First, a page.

Obviously, I want to retain the print work. I don't want to be in the position of offering opinions that might torpedo what they are trying to accomplish and piss everyone off. And, in general, I don't like being in the position of criticizing another shop's work in a project I am not a part of. But, the overall tone from the SEO firm seems to be an "all or nothing" position. Make all the changes or you will epic-fail. I guess I feel I need to be able to suggest alternatives to the full-text redesign that will still improve the site's visibility. I mean...she is asking for my opinion.
posted by Thorzdad to Computers & Internet (20 answers total) 17 users marked this as a favorite
Best answer: Specifically regarding the issue of images vs text, you should investigate the many techniques for having it both ways. A common practice is hiding an element's text using the CSS display, visibility, or text-indent properties and displaying an image instead using background-image. SEO-friendly text-based semantic markup, but pretty images displayed in the browser.
posted by emmastory at 8:16 AM on March 23, 2008 [1 favorite]

Best answer: Thorzdad:
"My fear this SEO re-make will sacrifice their online image in the search for the holy grail of a higher Google position. "

Personally, if it was me, I would just tell them that. I understand your apprehension to criticize another firms proposals, but your opinions (to me) sound pretty legitimate and educated. If you make the (above) argument, you'll want to be able to backup your opinion with as much evidence as possible. Have the owners of the website seen the other projects the SEO firm has worked on ? (if not, they should definitely see them, along with your analysis of how similar they all are). Another angle you might want to emphasize is that having a unique and personal website can be as (or more) effective than SEO, because their customers will remember a positive mental image of the website, and be able to describe it to potential clients easily.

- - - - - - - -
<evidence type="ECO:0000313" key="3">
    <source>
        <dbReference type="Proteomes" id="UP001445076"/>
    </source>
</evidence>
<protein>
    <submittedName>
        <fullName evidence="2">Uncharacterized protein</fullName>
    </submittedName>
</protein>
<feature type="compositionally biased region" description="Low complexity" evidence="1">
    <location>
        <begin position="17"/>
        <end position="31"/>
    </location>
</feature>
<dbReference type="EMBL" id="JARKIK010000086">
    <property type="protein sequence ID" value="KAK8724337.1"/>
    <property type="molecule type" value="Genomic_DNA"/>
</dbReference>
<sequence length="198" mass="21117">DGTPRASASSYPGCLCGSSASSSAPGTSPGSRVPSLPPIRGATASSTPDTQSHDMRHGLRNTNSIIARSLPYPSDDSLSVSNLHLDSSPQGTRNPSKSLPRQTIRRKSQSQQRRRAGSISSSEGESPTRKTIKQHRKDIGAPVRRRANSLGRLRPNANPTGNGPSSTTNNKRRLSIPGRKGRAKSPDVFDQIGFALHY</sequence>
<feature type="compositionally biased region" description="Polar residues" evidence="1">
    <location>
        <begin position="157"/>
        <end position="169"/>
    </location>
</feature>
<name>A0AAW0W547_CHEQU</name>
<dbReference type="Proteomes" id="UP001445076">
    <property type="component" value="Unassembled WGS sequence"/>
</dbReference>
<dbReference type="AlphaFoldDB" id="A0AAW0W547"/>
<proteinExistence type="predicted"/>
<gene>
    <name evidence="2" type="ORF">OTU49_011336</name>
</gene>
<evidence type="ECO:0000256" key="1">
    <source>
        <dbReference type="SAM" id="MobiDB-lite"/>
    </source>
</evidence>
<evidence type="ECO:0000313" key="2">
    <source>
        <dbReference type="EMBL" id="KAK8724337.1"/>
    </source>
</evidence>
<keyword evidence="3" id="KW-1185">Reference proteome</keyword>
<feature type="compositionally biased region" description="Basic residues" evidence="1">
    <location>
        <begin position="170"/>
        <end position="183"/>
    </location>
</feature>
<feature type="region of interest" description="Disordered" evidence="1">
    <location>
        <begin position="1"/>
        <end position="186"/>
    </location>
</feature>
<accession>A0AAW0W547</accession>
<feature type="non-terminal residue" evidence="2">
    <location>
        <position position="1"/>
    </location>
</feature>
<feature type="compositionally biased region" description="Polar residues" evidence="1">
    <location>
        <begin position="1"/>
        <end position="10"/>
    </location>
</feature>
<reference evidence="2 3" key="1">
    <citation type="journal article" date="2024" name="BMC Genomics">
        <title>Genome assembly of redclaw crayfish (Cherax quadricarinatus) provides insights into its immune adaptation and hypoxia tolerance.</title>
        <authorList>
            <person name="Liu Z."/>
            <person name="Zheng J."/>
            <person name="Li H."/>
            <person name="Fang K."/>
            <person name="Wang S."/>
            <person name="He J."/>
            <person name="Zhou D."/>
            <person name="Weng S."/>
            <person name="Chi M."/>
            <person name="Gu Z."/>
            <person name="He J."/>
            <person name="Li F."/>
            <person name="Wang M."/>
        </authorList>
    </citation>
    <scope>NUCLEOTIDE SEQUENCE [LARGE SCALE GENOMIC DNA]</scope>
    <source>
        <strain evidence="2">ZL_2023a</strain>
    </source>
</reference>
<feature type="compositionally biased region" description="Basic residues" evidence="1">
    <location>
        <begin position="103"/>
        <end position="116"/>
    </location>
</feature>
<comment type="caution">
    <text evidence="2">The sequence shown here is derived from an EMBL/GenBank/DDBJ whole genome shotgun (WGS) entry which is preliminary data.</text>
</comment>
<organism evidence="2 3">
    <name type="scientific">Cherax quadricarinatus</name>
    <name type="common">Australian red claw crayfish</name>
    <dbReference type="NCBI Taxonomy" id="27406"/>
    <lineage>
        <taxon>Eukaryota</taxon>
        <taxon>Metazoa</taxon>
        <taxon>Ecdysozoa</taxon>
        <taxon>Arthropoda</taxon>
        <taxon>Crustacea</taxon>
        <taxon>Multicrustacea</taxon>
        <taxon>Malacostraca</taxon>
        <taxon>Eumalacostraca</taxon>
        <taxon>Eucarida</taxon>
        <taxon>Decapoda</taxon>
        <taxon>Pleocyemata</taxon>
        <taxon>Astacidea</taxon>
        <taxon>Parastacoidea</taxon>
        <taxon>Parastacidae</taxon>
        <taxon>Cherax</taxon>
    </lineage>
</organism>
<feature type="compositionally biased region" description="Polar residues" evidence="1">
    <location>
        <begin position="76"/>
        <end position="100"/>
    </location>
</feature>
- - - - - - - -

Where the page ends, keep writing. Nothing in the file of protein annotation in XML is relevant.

A few years back I was involved in a project to redo a school districts website. The firm they hired started proposing a whole slew of CSS based designs that were all horribly "boxy" and text based. I'm no graphic artist, but I threw together some rough Photoshop examples of things I thought were better, and proposed them (even sent copies to the design firm). They were considered, (but not chosen).. but neither were the first round of proposals from the design firm. Eventually, after about 6 months of back and forth.. they settled on a half-way decent design.